It was a homecoming, a birthday and a funeral.

Charles "Buddy" Gomez lost his life aboard the USS Oklahoma on Dec.7, 1941, when Japanese forces struck Pearl Harbor, but it wasn't until Monday that his body was returned home for burial, on what would have been his 97th birthday.

A 19-year-old second class Navy seaman, Gomez was in the engine room when nine Japanese torpedoes sunk the ship, killing him and 428 other men.

Gomez was previously buried at the National Memorial Cemetery of the Pacific in Honolulu, Hawaii. His remains were considered nonrecoverable. His body remained unidentified until earlier this year, when recent technologies such as mitochondrial DNA and dental analysis were used to identify him.

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In a ceremony at the Southeast Louisiana Veterans Cemetery in Slidell, sailors in crisp white uniforms stood at attention next to the flag-draped coffin. The brass tones of taps filled the air, and rifles fired three echoing shots.

“The crew of the USS Oklahoma did everything they could to fight back,” the cemetery's director, Ted Krumm, said. “We honor Charles’ military service to his country.”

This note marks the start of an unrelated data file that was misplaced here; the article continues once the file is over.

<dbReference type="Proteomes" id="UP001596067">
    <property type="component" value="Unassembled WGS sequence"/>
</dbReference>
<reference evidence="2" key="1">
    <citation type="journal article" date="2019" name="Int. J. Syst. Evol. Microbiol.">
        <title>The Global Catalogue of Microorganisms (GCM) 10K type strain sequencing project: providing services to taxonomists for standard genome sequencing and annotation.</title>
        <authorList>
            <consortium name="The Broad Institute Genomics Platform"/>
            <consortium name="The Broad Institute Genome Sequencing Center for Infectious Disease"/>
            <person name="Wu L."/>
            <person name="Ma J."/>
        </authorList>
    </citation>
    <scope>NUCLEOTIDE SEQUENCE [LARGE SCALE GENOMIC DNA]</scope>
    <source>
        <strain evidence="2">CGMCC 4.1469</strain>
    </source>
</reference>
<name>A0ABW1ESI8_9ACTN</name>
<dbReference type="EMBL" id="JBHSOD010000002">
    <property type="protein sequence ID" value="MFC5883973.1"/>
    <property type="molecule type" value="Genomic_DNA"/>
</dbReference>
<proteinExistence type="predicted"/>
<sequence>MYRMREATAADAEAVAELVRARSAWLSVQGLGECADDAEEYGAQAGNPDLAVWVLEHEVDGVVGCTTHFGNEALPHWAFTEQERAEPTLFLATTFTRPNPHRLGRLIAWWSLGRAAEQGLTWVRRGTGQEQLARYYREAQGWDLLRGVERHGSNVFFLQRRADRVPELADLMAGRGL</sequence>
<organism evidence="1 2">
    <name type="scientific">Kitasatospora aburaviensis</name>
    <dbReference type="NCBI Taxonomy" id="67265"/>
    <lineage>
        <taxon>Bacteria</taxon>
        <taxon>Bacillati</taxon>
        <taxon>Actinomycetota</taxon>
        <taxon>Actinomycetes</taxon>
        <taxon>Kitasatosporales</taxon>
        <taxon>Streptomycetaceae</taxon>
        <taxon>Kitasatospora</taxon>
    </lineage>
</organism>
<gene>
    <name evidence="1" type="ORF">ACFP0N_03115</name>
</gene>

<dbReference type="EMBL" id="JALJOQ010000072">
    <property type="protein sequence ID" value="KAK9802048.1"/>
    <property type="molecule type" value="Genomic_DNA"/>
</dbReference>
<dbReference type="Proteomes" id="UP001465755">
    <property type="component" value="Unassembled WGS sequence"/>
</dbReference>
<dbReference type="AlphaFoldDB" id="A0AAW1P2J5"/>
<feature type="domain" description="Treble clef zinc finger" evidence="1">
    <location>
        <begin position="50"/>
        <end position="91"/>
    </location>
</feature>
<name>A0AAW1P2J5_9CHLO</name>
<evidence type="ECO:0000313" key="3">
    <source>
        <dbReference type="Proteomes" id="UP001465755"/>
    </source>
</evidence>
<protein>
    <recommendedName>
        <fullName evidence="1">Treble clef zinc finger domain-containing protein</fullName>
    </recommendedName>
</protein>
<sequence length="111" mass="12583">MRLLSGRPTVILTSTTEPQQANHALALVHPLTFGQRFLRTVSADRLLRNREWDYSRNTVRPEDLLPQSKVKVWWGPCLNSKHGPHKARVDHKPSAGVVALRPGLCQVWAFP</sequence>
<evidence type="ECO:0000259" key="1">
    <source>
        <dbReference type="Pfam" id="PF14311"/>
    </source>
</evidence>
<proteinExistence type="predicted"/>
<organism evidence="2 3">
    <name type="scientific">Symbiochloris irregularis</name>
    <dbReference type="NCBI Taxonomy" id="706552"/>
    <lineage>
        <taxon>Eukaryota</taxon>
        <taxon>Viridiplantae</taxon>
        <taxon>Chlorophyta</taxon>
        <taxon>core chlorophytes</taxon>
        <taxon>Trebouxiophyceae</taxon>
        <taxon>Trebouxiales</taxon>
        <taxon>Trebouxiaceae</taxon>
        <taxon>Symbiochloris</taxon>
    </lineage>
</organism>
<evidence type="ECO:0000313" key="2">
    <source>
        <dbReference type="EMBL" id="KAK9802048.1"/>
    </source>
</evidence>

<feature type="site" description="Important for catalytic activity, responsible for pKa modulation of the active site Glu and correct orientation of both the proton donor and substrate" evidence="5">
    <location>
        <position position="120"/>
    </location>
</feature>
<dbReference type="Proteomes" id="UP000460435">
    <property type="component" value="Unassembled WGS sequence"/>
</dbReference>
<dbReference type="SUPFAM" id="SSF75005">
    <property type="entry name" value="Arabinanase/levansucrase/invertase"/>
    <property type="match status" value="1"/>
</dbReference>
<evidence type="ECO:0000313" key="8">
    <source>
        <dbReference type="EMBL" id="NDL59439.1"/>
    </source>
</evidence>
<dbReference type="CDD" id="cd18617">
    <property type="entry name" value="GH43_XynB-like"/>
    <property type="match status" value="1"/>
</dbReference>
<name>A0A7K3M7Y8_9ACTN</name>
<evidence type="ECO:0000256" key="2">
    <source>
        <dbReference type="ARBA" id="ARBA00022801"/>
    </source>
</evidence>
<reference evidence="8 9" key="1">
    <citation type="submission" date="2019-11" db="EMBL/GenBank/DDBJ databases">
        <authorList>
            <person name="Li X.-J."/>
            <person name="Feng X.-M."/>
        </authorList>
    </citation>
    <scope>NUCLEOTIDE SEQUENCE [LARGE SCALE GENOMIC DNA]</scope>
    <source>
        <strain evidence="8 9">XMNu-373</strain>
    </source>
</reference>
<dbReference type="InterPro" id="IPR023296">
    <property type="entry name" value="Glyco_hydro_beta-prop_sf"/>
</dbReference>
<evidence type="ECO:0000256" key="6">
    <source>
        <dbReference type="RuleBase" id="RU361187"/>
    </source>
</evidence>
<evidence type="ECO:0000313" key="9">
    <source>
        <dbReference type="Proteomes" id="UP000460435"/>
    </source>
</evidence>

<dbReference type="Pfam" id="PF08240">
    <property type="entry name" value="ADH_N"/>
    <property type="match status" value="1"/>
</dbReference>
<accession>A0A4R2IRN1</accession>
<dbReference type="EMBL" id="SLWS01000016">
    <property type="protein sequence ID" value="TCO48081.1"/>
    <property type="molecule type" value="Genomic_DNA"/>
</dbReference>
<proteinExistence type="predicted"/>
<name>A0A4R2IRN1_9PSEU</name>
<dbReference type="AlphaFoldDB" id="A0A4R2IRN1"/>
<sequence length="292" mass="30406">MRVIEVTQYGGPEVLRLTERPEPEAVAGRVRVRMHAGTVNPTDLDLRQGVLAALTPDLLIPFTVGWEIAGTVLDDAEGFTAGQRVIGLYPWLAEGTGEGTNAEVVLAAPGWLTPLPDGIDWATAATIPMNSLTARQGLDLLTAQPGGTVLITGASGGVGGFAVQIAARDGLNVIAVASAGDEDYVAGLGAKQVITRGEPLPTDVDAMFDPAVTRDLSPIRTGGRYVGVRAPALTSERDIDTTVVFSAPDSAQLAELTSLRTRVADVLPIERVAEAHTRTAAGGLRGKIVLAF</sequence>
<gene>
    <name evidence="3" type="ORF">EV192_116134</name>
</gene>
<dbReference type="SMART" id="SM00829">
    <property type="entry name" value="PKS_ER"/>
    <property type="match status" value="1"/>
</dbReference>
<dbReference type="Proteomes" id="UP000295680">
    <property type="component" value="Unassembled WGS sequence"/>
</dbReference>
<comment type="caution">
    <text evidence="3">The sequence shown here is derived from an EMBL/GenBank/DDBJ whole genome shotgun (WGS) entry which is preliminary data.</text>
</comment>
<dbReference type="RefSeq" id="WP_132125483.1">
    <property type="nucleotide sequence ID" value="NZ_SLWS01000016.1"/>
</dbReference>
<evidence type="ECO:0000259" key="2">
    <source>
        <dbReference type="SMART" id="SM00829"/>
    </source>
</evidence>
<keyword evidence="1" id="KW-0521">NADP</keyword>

Gomez’s family worked on oyster boats at the Canulette Shipyard. He was one of six children, none of whom lived to see his body laid to rest.

But Gomez’s sister named her eldest son after him, and Charles Fogg was front-row at the ceremony honoring his namesake, the uncle he never knew.

"I wish my mom and Meemaw could have been here,” Fogg said, smiling through watering eyes. “We thank you, Lord, for sending Charles home. He’s resting now.”

While there are few people still living who knew Gomez, the cemetery's gazebo was packed with locals and military veterans there to honor the local teen who left home for a war from which he would never return.

"He gave us all a sacrifice for us to have the freedom that we have. The people that came here, they knew that and paid respects for him,” Fogg said.

Fogg recalled, as a child, sitting in church next to his grandfather, who prayed every day for his son to come home.

“His prayers finally got answered,” Fogg said.